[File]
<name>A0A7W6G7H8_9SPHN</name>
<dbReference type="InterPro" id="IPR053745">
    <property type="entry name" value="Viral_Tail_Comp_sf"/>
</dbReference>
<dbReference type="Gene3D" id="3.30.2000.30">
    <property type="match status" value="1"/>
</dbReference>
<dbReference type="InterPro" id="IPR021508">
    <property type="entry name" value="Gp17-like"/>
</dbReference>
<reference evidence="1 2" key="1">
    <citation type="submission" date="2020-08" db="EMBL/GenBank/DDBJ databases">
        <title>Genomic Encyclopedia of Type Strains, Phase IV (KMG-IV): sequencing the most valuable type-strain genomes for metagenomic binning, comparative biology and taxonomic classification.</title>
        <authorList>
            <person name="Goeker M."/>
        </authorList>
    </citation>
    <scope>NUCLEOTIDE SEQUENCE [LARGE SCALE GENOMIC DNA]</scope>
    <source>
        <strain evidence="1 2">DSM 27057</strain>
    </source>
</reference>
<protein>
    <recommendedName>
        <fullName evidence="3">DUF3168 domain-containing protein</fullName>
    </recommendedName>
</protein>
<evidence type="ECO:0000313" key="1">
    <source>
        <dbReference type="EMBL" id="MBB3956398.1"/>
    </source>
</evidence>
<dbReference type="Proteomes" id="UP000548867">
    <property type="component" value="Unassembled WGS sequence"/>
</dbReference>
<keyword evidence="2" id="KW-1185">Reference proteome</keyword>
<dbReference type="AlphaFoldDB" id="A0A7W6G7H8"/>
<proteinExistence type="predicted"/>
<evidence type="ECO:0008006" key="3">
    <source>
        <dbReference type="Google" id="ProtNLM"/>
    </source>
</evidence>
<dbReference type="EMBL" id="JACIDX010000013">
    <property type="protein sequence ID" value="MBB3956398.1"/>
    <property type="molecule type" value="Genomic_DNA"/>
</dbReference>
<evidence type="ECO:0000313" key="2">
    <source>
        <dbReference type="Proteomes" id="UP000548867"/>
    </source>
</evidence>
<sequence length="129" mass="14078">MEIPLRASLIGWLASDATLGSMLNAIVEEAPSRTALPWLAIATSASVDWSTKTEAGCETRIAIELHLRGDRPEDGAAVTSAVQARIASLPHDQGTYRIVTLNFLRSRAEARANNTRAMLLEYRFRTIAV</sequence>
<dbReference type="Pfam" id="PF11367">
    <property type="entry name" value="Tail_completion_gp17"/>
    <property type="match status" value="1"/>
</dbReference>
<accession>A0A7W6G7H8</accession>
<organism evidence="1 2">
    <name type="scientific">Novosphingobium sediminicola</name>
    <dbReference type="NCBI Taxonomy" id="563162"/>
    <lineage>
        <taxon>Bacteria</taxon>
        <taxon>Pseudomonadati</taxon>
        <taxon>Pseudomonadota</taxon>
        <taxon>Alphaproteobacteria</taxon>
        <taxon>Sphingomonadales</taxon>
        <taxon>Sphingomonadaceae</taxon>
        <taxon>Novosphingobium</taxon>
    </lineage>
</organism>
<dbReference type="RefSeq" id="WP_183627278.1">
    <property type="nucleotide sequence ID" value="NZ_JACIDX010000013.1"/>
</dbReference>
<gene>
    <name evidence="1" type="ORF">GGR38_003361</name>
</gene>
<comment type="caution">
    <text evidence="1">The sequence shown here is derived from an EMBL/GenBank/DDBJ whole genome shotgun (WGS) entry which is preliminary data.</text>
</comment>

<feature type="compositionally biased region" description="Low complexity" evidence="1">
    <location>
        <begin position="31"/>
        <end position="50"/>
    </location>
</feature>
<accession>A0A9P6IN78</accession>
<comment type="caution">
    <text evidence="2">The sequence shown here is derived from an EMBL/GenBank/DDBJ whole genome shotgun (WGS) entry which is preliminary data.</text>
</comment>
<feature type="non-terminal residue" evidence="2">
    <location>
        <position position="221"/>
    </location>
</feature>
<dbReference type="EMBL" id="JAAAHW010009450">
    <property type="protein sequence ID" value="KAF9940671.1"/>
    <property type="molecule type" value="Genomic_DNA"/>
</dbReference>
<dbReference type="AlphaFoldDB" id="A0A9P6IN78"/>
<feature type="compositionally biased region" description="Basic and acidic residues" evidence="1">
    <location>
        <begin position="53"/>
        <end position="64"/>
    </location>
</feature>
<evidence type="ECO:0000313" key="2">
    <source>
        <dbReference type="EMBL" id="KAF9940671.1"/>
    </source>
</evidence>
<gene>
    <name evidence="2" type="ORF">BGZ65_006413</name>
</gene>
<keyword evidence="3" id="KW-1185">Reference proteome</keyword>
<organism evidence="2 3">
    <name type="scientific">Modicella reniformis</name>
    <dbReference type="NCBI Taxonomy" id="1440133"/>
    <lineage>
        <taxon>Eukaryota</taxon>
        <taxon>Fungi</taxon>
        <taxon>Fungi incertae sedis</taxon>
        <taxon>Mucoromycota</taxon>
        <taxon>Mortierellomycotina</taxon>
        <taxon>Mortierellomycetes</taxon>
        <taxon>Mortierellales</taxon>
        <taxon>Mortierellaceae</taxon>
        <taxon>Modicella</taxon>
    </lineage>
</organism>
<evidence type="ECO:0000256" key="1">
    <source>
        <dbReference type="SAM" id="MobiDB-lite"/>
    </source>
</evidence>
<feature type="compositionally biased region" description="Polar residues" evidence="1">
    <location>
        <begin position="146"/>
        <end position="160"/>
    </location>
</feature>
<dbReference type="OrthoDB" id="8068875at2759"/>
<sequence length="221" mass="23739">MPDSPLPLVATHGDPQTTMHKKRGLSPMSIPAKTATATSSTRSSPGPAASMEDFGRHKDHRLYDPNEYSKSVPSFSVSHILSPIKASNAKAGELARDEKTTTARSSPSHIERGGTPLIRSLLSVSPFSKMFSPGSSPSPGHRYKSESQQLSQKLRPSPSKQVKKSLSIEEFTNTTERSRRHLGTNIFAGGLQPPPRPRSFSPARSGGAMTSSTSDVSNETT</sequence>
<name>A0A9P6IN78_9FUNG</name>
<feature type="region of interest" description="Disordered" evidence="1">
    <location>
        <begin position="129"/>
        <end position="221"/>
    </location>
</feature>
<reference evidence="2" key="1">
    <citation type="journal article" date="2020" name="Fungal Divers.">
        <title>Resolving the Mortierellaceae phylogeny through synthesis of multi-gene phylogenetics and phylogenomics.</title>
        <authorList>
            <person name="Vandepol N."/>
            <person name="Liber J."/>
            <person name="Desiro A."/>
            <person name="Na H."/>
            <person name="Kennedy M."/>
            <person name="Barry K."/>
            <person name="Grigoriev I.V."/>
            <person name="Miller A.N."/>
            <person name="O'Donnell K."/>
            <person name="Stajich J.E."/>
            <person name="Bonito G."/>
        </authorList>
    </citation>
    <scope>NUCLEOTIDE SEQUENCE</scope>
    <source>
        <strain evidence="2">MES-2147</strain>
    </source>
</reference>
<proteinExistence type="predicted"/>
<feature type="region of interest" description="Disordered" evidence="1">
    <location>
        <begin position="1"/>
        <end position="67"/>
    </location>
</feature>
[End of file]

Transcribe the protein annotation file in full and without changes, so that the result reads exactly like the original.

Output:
<name>A0A7W6G7H8_9SPHN</name>
<dbReference type="InterPro" id="IPR053745">
    <property type="entry name" value="Viral_Tail_Comp_sf"/>
</dbReference>
<dbReference type="Gene3D" id="3.30.2000.30">
    <property type="match status" value="1"/>
</dbReference>
<dbReference type="InterPro" id="IPR021508">
    <property type="entry name" value="Gp17-like"/>
</dbReference>
<reference evidence="1 2" key="1">
    <citation type="submission" date="2020-08" db="EMBL/GenBank/DDBJ databases">
        <title>Genomic Encyclopedia of Type Strains, Phase IV (KMG-IV): sequencing the most valuable type-strain genomes for metagenomic binning, comparative biology and taxonomic classification.</title>
        <authorList>
            <person name="Goeker M."/>
        </authorList>
    </citation>
    <scope>NUCLEOTIDE SEQUENCE [LARGE SCALE GENOMIC DNA]</scope>
    <source>
        <strain evidence="1 2">DSM 27057</strain>
    </source>
</reference>
<protein>
    <recommendedName>
        <fullName evidence="3">DUF3168 domain-containing protein</fullName>
    </recommendedName>
</protein>
<evidence type="ECO:0000313" key="1">
    <source>
        <dbReference type="EMBL" id="MBB3956398.1"/>
    </source>
</evidence>
<dbReference type="Proteomes" id="UP000548867">
    <property type="component" value="Unassembled WGS sequence"/>
</dbReference>
<keyword evidence="2" id="KW-1185">Reference proteome</keyword>
<dbReference type="AlphaFoldDB" id="A0A7W6G7H8"/>
<proteinExistence type="predicted"/>
<evidence type="ECO:0008006" key="3">
    <source>
        <dbReference type="Google" id="ProtNLM"/>
    </source>
</evidence>
<dbReference type="EMBL" id="JACIDX010000013">
    <property type="protein sequence ID" value="MBB3956398.1"/>
    <property type="molecule type" value="Genomic_DNA"/>
</dbReference>
<evidence type="ECO:0000313" key="2">
    <source>
        <dbReference type="Proteomes" id="UP000548867"/>
    </source>
</evidence>
<sequence length="129" mass="14078">MEIPLRASLIGWLASDATLGSMLNAIVEEAPSRTALPWLAIATSASVDWSTKTEAGCETRIAIELHLRGDRPEDGAAVTSAVQARIASLPHDQGTYRIVTLNFLRSRAEARANNTRAMLLEYRFRTIAV</sequence>
<dbReference type="Pfam" id="PF11367">
    <property type="entry name" value="Tail_completion_gp17"/>
    <property type="match status" value="1"/>
</dbReference>
<accession>A0A7W6G7H8</accession>
<organism evidence="1 2">
    <name type="scientific">Novosphingobium sediminicola</name>
    <dbReference type="NCBI Taxonomy" id="563162"/>
    <lineage>
        <taxon>Bacteria</taxon>
        <taxon>Pseudomonadati</taxon>
        <taxon>Pseudomonadota</taxon>
        <taxon>Alphaproteobacteria</taxon>
        <taxon>Sphingomonadales</taxon>
        <taxon>Sphingomonadaceae</taxon>
        <taxon>Novosphingobium</taxon>
    </lineage>
</organism>
<dbReference type="RefSeq" id="WP_183627278.1">
    <property type="nucleotide sequence ID" value="NZ_JACIDX010000013.1"/>
</dbReference>
<gene>
    <name evidence="1" type="ORF">GGR38_003361</name>
</gene>
<comment type="caution">
    <text evidence="1">The sequence shown here is derived from an EMBL/GenBank/DDBJ whole genome shotgun (WGS) entry which is preliminary data.</text>
</comment>

<feature type="compositionally biased region" description="Low complexity" evidence="1">
    <location>
        <begin position="31"/>
        <end position="50"/>
    </location>
</feature>
<accession>A0A9P6IN78</accession>
<comment type="caution">
    <text evidence="2">The sequence shown here is derived from an EMBL/GenBank/DDBJ whole genome shotgun (WGS) entry which is preliminary data.</text>
</comment>
<feature type="non-terminal residue" evidence="2">
    <location>
        <position position="221"/>
    </location>
</feature>
<dbReference type="EMBL" id="JAAAHW010009450">
    <property type="protein sequence ID" value="KAF9940671.1"/>
    <property type="molecule type" value="Genomic_DNA"/>
</dbReference>
<dbReference type="AlphaFoldDB" id="A0A9P6IN78"/>
<feature type="compositionally biased region" description="Basic and acidic residues" evidence="1">
    <location>
        <begin position="53"/>
        <end position="64"/>
    </location>
</feature>
<evidence type="ECO:0000313" key="2">
    <source>
        <dbReference type="EMBL" id="KAF9940671.1"/>
    </source>
</evidence>
<gene>
    <name evidence="2" type="ORF">BGZ65_006413</name>
</gene>
<keyword evidence="3" id="KW-1185">Reference proteome</keyword>
<organism evidence="2 3">
    <name type="scientific">Modicella reniformis</name>
    <dbReference type="NCBI Taxonomy" id="1440133"/>
    <lineage>
        <taxon>Eukaryota</taxon>
        <taxon>Fungi</taxon>
        <taxon>Fungi incertae sedis</taxon>
        <taxon>Mucoromycota</taxon>
        <taxon>Mortierellomycotina</taxon>
        <taxon>Mortierellomycetes</taxon>
        <taxon>Mortierellales</taxon>
        <taxon>Mortierellaceae</taxon>
        <taxon>Modicella</taxon>
    </lineage>
</organism>
<evidence type="ECO:0000256" key="1">
    <source>
        <dbReference type="SAM" id="MobiDB-lite"/>
    </source>
</evidence>
<feature type="compositionally biased region" description="Polar residues" evidence="1">
    <location>
        <begin position="146"/>
        <end position="160"/>
    </location>
</feature>
<dbReference type="OrthoDB" id="8068875at2759"/>
<sequence length="221" mass="23739">MPDSPLPLVATHGDPQTTMHKKRGLSPMSIPAKTATATSSTRSSPGPAASMEDFGRHKDHRLYDPNEYSKSVPSFSVSHILSPIKASNAKAGELARDEKTTTARSSPSHIERGGTPLIRSLLSVSPFSKMFSPGSSPSPGHRYKSESQQLSQKLRPSPSKQVKKSLSIEEFTNTTERSRRHLGTNIFAGGLQPPPRPRSFSPARSGGAMTSSTSDVSNETT</sequence>
<name>A0A9P6IN78_9FUNG</name>
<feature type="region of interest" description="Disordered" evidence="1">
    <location>
        <begin position="129"/>
        <end position="221"/>
    </location>
</feature>
<reference evidence="2" key="1">
    <citation type="journal article" date="2020" name="Fungal Divers.">
        <title>Resolving the Mortierellaceae phylogeny through synthesis of multi-gene phylogenetics and phylogenomics.</title>
        <authorList>
            <person name="Vandepol N."/>
            <person name="Liber J."/>
            <person name="Desiro A."/>
            <person name="Na H."/>
            <person name="Kennedy M."/>
            <person name="Barry K."/>
            <person name="Grigoriev I.V."/>
            <person name="Miller A.N."/>
            <person name="O'Donnell K."/>
            <person name="Stajich J.E."/>
            <person name="Bonito G."/>
        </authorList>
    </citation>
    <scope>NUCLEOTIDE SEQUENCE</scope>
    <source>
        <strain evidence="2">MES-2147</strain>
    </source>
</reference>
<proteinExistence type="predicted"/>
<feature type="region of interest" description="Disordered" evidence="1">
    <location>
        <begin position="1"/>
        <end position="67"/>
    </location>
</feature>